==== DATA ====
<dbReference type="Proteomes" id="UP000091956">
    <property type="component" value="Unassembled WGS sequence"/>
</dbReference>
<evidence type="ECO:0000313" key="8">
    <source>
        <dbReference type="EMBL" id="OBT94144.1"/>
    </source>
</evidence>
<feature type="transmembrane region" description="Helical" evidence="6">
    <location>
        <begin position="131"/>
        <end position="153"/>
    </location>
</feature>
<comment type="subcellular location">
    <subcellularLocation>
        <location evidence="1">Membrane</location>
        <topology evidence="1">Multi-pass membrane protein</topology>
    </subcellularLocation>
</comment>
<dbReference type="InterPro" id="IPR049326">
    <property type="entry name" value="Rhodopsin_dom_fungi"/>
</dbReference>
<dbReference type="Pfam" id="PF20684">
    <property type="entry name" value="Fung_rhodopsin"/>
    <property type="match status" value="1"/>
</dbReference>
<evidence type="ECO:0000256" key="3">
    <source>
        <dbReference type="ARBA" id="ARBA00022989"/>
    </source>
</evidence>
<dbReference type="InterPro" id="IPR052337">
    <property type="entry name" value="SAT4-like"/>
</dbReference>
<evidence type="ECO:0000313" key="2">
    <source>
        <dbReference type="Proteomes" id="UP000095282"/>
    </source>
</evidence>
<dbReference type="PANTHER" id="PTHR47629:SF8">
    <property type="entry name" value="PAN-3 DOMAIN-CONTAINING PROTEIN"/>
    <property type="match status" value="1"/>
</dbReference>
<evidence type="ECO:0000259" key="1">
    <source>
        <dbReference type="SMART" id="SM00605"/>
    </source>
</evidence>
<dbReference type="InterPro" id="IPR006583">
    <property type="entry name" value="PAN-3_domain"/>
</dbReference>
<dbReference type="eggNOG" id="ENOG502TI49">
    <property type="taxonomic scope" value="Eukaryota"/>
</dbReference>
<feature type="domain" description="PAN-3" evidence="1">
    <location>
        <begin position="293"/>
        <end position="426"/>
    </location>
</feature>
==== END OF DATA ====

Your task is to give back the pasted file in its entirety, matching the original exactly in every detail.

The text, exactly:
<dbReference type="Proteomes" id="UP000091956">
    <property type="component" value="Unassembled WGS sequence"/>
</dbReference>
<evidence type="ECO:0000313" key="8">
    <source>
        <dbReference type="EMBL" id="OBT94144.1"/>
    </source>
</evidence>
<feature type="transmembrane region" description="Helical" evidence="6">
    <location>
        <begin position="131"/>
        <end position="153"/>
    </location>
</feature>
<comment type="subcellular location">
    <subcellularLocation>
        <location evidence="1">Membrane</location>
        <topology evidence="1">Multi-pass membrane protein</topology>
    </subcellularLocation>
</comment>
<dbReference type="InterPro" id="IPR049326">
    <property type="entry name" value="Rhodopsin_dom_fungi"/>
</dbReference>
<dbReference type="Pfam" id="PF20684">
    <property type="entry name" value="Fung_rhodopsin"/>
    <property type="match status" value="1"/>
</dbReference>
<evidence type="ECO:0000256" key="3">
    <source>
        <dbReference type="ARBA" id="ARBA00022989"/>
    </source>
</evidence>
<dbReference type="InterPro" id="IPR052337">
    <property type="entry name" value="SAT4-like"/>
</dbReference>
<evidence type="ECO:0000313" key="2">
    <source>
        <dbReference type="Proteomes" id="UP000095282"/>
    </source>
</evidence>
<dbReference type="PANTHER" id="PTHR47629:SF8">
    <property type="entry name" value="PAN-3 DOMAIN-CONTAINING PROTEIN"/>
    <property type="match status" value="1"/>
</dbReference>
<evidence type="ECO:0000259" key="1">
    <source>
        <dbReference type="SMART" id="SM00605"/>
    </source>
</evidence>
<dbReference type="InterPro" id="IPR006583">
    <property type="entry name" value="PAN-3_domain"/>
</dbReference>
<dbReference type="eggNOG" id="ENOG502TI49">
    <property type="taxonomic scope" value="Eukaryota"/>
</dbReference>
<feature type="domain" description="PAN-3" evidence="1">
    <location>
        <begin position="293"/>
        <end position="426"/>
    </location>
</feature>